"A Right to Childhood"
The U.S. Children's Bureau and Child Welfare, 1912-46
Warring factions in the United States like to use children as weapons for their political agendas as Americans try to determine the role--if any--of the federal government in the lives of children. But what is the history of child welfare policy in the United States? What can we learn from the efforts to found the U.S. Children's bureau in 1903 and its eventual dismemberment in 1946?
This is the first history of the Children's Bureau and the first in-depth examination of federal child welfare policy from the perspective of that agency. Its goal was to promote "a right to childhood," and Kriste Lindenmeyer unflinchingly examines the successes--and the failures--of the Bureau. She analyzes infant and maternal mortality, the promotion of child health care, child labor reform, and the protection of children with "special needs" from the Bureau's inception through the Depression, and through all the legislation that impacted on its work for children. The meaningful accomplishments and the demise of the Children's Bureau have much to tell parents, politicians, and policy-makers everywhere.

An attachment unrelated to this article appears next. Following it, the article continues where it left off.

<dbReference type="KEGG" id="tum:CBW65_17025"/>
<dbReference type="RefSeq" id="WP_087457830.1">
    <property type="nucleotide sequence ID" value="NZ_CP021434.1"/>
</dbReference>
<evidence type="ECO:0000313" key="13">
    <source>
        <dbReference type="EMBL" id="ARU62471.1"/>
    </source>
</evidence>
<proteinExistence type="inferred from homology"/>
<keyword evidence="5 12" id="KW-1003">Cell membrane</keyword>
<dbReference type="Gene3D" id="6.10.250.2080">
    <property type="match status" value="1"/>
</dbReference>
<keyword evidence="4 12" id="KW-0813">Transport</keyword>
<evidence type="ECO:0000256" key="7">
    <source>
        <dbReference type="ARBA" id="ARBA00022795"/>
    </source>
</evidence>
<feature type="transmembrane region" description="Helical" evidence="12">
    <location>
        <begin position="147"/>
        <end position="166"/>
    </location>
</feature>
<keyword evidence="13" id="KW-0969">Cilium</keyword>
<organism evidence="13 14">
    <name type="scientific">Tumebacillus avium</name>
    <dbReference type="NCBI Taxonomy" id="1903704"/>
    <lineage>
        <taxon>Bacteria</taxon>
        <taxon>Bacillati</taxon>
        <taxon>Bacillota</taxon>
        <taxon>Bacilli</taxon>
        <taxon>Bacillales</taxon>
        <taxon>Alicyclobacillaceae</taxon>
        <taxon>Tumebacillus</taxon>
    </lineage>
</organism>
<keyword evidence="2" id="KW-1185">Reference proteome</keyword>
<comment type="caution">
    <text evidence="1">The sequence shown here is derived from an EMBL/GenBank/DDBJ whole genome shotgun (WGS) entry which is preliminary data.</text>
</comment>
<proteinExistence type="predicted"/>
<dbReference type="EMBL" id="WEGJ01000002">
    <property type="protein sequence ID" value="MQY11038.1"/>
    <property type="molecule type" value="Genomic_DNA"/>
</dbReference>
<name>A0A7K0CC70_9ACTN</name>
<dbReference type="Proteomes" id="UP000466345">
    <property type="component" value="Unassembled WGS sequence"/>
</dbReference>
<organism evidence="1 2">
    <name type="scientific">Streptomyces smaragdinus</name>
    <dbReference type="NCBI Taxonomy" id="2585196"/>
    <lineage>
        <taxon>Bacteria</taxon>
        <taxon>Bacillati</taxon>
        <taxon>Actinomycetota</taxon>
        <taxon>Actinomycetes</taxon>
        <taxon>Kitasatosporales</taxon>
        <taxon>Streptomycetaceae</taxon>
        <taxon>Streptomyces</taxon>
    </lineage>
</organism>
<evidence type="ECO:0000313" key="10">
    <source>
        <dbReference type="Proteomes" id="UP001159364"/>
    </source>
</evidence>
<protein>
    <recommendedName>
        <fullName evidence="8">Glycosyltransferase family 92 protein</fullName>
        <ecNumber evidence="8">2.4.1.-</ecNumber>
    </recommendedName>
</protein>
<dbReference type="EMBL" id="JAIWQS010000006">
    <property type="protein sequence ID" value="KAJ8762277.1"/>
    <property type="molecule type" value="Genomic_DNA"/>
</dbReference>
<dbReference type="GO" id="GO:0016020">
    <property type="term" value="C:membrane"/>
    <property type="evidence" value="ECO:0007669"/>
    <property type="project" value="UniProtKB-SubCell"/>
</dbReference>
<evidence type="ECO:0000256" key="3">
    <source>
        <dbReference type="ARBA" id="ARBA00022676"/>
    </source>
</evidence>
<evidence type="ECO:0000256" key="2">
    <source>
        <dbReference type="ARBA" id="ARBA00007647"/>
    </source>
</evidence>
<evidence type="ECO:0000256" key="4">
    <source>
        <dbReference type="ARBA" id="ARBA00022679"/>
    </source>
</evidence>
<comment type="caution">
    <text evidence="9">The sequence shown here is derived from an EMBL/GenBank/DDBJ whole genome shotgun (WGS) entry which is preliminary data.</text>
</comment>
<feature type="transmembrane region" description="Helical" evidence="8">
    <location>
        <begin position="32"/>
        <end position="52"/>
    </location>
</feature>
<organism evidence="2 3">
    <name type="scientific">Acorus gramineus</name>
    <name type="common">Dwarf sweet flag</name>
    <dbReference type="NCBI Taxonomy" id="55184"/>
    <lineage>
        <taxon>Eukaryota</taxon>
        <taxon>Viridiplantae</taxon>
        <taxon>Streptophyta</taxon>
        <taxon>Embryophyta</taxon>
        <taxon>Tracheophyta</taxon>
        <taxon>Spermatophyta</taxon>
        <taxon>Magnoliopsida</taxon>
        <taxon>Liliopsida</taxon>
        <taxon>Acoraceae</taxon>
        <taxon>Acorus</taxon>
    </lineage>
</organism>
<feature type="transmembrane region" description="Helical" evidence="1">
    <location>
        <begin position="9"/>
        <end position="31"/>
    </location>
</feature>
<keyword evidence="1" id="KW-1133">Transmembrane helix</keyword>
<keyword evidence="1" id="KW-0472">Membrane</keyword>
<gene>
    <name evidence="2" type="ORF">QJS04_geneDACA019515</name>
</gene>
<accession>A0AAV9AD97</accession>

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Edited by Jack Kugelmass
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